The label "New Thinking" arose out of NZTE's programme to promote this country as innovative and technologically savvy, as well as clean and green.

Now New Thinking is now being used to brand stands at trade fairs, in marketing and in the media. It is a powerful framework for reshaping the way we are seen internationally.

The phrase New Thinking also applies to a challenge facing us all. If we want to lift our economic performance, we need to do some new thinking about what and how we export.

If we don't build more high-growth, internationally competitive exporting companies, we won't achieve economic success.

While the rest of the OECD has moved most of their exports into faster-growing markets for more lucrative, value-added goods, ours remain skewed towards commodities that are more vulnerable to fluctuating exchange rates, prices and downturns.

Now we are trying to catch up. Commodity-based exports will make a contribution and already there is success in adding value to commodity-based goods. But, alone, they'll never deliver the above-average growth needed.

If we become a producer of high-value exports, businesses will be in the position to be the price-makers, rather than the price-takers.

The organisers of events at newthinking06 - NZBio, Incubators New Zealand and KEA New Zealand, all supported by the Government - can help attendees understand the issues and plot ways forward.

The week will also be used to acknowledge outstanding performances during the past year by business incubators, biotechnologists and Kiwis promoting New Zealand abroad. Accentuating the positive is a big part of New Thinking.

In the past four years, NZTE's business incubator programme has invested $13 million in small, high-growth potential companies, most with a technology at their heart.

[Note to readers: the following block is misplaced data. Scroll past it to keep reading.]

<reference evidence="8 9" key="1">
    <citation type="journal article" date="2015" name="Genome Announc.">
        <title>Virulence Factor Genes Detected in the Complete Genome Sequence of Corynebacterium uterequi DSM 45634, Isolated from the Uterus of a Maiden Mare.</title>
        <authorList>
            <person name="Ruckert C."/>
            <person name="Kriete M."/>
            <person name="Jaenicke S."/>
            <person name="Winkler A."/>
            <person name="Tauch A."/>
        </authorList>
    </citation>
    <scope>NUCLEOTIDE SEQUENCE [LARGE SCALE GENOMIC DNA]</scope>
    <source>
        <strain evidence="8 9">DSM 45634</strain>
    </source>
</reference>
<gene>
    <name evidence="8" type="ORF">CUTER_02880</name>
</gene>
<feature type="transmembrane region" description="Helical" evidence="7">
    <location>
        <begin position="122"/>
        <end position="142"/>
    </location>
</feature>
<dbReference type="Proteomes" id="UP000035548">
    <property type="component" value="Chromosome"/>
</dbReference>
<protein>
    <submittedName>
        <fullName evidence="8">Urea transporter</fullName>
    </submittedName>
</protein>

Last year, there were 17 incubators containing 157 companies which, on average, increased their turnover 111 per cent. They employed more than 700 people and earned revenues of more than $27 million.

Our four-year-old beachheads programme has been hugely successful in kick-starting company launches into offshore markets. The key feature of beachheads is their ability to quickly lock member companies into local networks overseas and connections that would otherwise take years to develop.

Some 70 technology-focused companies are spread across six beachhead offices in the United States (Silicon Valley and Fort Lauderdale), Britain (London), Dubai, Singapore and Japan (Tokyo). By this time next year, I expect to have 120 companies on board.

These programmes are key platforms that are designed to help our companies on to the world stage of business.

Frank Brenmuhl: Rules a good way to strangle cash cows

This is a wake-up call to decision-makers. I want them to realise how much dairying adds to the economy and to understand that many people's incomes and livelihoods depend on this industry.

Above all, I want these urban-based decision-makers to stop seeing dairying as - pardon the pun - a cash cow that needs more rules and regulations.

Many pressures on dairy farmers today stem from central, regional and local government complying with the desires of an urban electorate largely ignorant of rural issues.

A recent Environment Court mediation process highlights this, with Federated Farmers again defending the right of farmers to farm.

In this particular case, we were defending the right to farm animals of dairy origin.

Selwyn District Council had proposed a rule that would exclude all animals of dairy origin from a 20m strip bordering any waterway for any new or expanded dairy farming operation.

This rule was aimed at the dairy industry because of a submission from Fish and Game that echoed its campaign attacking dairying.

The proposed rule was not about managing the effects on the environment, water quality or intensification of land use. It was simply a desire by the council to appease Fish and Game.

At the Environment Court mediation, the council was supported by Environment Canterbury, the Department of Conservation and Forest and Bird. The fact that farmers pay taxes to pay for the actions of DoC and rates to pay for the actions of the regional and local councils, was not lost on us.

Landowners are being forced to defend themselves and their property rights in court against the ignorance, greed and resources of the state.

When this happens in Zimbabwe, we call it state theft. What should we call it here in New Zealand; state theft?

DoC is funded to participate in the RMA process, even though its land and activities are exempted by the Act and go "unregulated" by councils.

Throughout the plan development process, DoC pressures councils to regulate how farmers farm their land. If DoC fails to persuade the council, then taxpayer funds are often used to appeal the plan.

But wait, it gets worse. An appeal to the Environment Court also means costs for councils. So ratepayers must pay to defend their right to decide on local issues in their plans.